Bob McDonald (businessman) facts for kids(Redirected from Robert A. McDonald)
|8th United States Secretary of Veterans Affairs|
July 30, 2014 – January 20, 2017
|Preceded by||Eric Shinseki|
|Succeeded by||David Shulkin|
Robert Alan McDonald
June 20, 1953
Gary, Indiana, U.S.
|Education||United States Military Academy (BS)
University of Utah (MBA)
|Branch/service||United States Army|
|Years of service||1975–1980|
Robert Alan McDonald (born June 20, 1953) served as the eighth United States Secretary of Veterans Affairs. He is the retired chairman, president, and CEO of Procter & Gamble.
On July 29, 2014, the U.S. Senate voted 97–0 to confirm McDonald as President Barack Obama's choice to succeed General Eric Shinseki as the Secretary of Veterans Affairs, and on July 30, 2014, he was sworn into office.
Early life and education
McDonald was born on June 20, 1953, in Gary, Indiana, and grew up in Chicago. He graduated from the U.S. Military Academy at West Point in 1975 with a Bachelor of Science degree in Engineering. At West Point he served as the Brigade Adjutant for the Corps of Cadets and was awarded the Silver Medal from the Royal Society for the Encouragement of Arts, Manufacturing and Commerce. After graduation, he served in the U.S. Army for five years, primarily in the 82nd Airborne Division, attaining the rank of Captain, and earned an MBA from the University of Utah in 1978. Upon leaving the military he received the Meritorious Service Medal.
McDonald joined Procter & Gamble in 1980. He served as a brand manager for Tide from 1984–1986. In 1989 he transferred to Toronto to lead P&G's Canadian Laundry business, and moved to the Philippines as General Manager in 1991. In 1995 he became Vice President, Laundry & Cleaning Products Asia, and relocated to Japan. A year later in 1996, McDonald became President, Japan Operations, and in 1999, President, Northeast Asia. Two years later he moved to Brussels as President, Global Fabric Care and later President, Global Fabric & Home Care. He was appointed Vice Chairman, Global Operations in 2004 and appointed Chief Operating Officer in July 2007. McDonald became President and Chief Executive on July 1, 2009. He assumed the Chairman of the Board role January 1, 2010.
During his tenure, investors criticized McDonald for being too loyal to P&G traditions, being too slow to pursue layoffs and other cuts, and being unable to produce new product innovations, particularly compared to his predecessor and replacement A.G. Lafley. He resigned from P&G on June 30, 2013, following pressure from the company board and activist investors such as Bill Ackman; he was replaced by his predecessor A.G. Lafley, who returned from retirement.
In 2014 McDonald led a community-based task force to help the city of Cincinnati renovate its Museum Center. As a result of this work, the Hamilton County Commissioners added a tax levy known as Issue 8 to the ballot in the fall of 2014 which passed, adding an additional sales tax to assist in paying for the renovations.
McDonald is on the boards of RallyPoint, Quotient Technology, and Partnership for Public Service. McDonald is the founder of the McDonald Conference for Leaders of Character.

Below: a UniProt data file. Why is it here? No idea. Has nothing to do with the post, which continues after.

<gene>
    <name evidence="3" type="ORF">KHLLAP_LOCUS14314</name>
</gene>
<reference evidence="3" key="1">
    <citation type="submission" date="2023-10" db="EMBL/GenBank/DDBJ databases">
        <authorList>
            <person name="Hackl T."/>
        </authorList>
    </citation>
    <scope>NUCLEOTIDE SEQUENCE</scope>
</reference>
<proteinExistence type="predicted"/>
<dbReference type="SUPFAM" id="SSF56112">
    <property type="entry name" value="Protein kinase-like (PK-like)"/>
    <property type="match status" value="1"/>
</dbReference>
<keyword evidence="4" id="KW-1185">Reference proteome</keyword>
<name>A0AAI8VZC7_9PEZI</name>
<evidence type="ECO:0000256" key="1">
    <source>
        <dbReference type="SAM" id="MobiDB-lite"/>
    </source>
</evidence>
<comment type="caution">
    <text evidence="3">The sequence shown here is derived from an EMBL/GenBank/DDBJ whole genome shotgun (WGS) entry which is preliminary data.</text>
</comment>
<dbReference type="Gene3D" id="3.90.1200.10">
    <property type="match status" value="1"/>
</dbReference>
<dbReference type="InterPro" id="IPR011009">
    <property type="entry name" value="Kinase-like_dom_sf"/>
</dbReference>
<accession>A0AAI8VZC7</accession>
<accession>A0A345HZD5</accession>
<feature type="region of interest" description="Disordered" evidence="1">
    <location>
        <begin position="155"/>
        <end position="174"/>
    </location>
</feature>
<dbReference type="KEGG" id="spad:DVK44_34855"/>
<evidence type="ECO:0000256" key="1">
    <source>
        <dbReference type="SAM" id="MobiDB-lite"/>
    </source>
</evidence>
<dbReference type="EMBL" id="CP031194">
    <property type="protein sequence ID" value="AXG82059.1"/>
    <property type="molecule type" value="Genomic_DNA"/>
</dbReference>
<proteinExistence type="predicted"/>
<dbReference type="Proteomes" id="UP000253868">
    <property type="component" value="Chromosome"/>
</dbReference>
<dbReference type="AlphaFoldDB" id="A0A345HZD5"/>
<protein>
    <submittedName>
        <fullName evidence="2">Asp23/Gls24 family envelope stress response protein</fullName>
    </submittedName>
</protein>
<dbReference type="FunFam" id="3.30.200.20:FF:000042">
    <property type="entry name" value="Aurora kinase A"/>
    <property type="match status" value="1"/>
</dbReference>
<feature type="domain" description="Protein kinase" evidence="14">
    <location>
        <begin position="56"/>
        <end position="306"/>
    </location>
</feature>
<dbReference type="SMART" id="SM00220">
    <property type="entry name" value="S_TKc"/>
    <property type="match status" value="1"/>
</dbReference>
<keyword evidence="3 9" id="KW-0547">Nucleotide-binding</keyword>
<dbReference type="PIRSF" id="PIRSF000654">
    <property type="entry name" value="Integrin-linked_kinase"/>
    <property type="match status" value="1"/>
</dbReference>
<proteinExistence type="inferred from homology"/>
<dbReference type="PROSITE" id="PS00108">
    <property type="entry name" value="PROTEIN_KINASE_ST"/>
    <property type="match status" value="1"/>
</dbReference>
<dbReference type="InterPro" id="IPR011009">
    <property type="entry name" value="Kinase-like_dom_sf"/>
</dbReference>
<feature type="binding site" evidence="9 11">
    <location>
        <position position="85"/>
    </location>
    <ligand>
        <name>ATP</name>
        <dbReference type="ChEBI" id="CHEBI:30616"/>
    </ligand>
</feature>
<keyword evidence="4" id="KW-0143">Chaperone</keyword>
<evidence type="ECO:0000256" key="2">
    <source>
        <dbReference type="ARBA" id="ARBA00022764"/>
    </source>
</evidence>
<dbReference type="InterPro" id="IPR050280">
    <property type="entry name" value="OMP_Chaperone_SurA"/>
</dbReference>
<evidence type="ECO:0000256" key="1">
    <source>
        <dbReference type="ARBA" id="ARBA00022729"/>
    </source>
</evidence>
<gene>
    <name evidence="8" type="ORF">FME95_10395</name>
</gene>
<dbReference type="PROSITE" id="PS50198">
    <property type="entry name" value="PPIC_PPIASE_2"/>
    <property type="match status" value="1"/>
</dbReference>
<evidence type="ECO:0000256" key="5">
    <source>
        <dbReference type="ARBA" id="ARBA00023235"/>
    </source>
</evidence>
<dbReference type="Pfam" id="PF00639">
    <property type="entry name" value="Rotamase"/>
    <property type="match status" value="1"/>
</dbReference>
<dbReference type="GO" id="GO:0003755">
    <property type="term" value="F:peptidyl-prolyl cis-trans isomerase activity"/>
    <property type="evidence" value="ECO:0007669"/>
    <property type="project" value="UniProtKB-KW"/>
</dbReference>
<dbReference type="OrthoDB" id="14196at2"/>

U.S. Secretary of Veterans Affairs
McDonald succeeded Eric Shinseki, who resigned on May 30, 2014, due to the Veterans Health Administration scandal of 2014.
Obama cited McDonald's business background with P&G and experience revitalizing organizations in his decision. Obama said, "[W]hat especially makes Bob the right choice to lead the VA now is his three decades of experience in building and managing one of the world's most recognized companies, Procter & Gamble. The VA is not a business, but it is one of our largest departments... And the workload at the VHA alone is enormous..." Obama added, "Bob is an expert at making organizations better. In his career he's taken over struggling business units... putting an end to what doesn't work; adopting the best practices that do; restructuring, introducing innovations, making operations more efficient and effective. In short, he's about delivering better results."
McDonald was approved by the United States Senate Committee on Veterans' Affairs and the full Senate by unanimous vote.
One of McDonald's first decisions in September 2014 was to increase salaries for physicians and dentists to close the pay gap with the private sector and to make VA an employer of choice. McDonald personally visited several medical schools to recruit new medical personnel in the early months of his tenure at VA. As of June 2015, VA had increased onboard staff by more 12,000 including over 1,000 physicians, 2,700 nurses, and 4,600 other select critical occupations.
McDonald opposed privatization of the VA. "I`ve never met a veteran who wants to privatize the VA," McDonald said. Privatization advocates usually have a stake in privatization, he said. The private sector couldn't absorb the 9 million veterans, with all their comorbidities, in the VA system. The VA trains 70% of the doctors in the country, and has relationships with 1,800 medical schools. Veteran's groups wanted McDonald to stay, but after a long delay, president Donald Trump replaced him with David Shulkin, who also opposed privatization, and was also replaced.
McDonald donated a statue of General Ulysses S. Grant that was unveiled on April 25, 2019 on The Plain at West Point.
In 2007, McDonald received the inaugural Leadership Excellence Award from the U.S. Naval Academy and Harvard Business Review. He serves on the Board of Directors of Xerox, the McKinsey Advisory Council, and the Singapore International Advisory Council of the Economic Development Board.
McDonald has two children.
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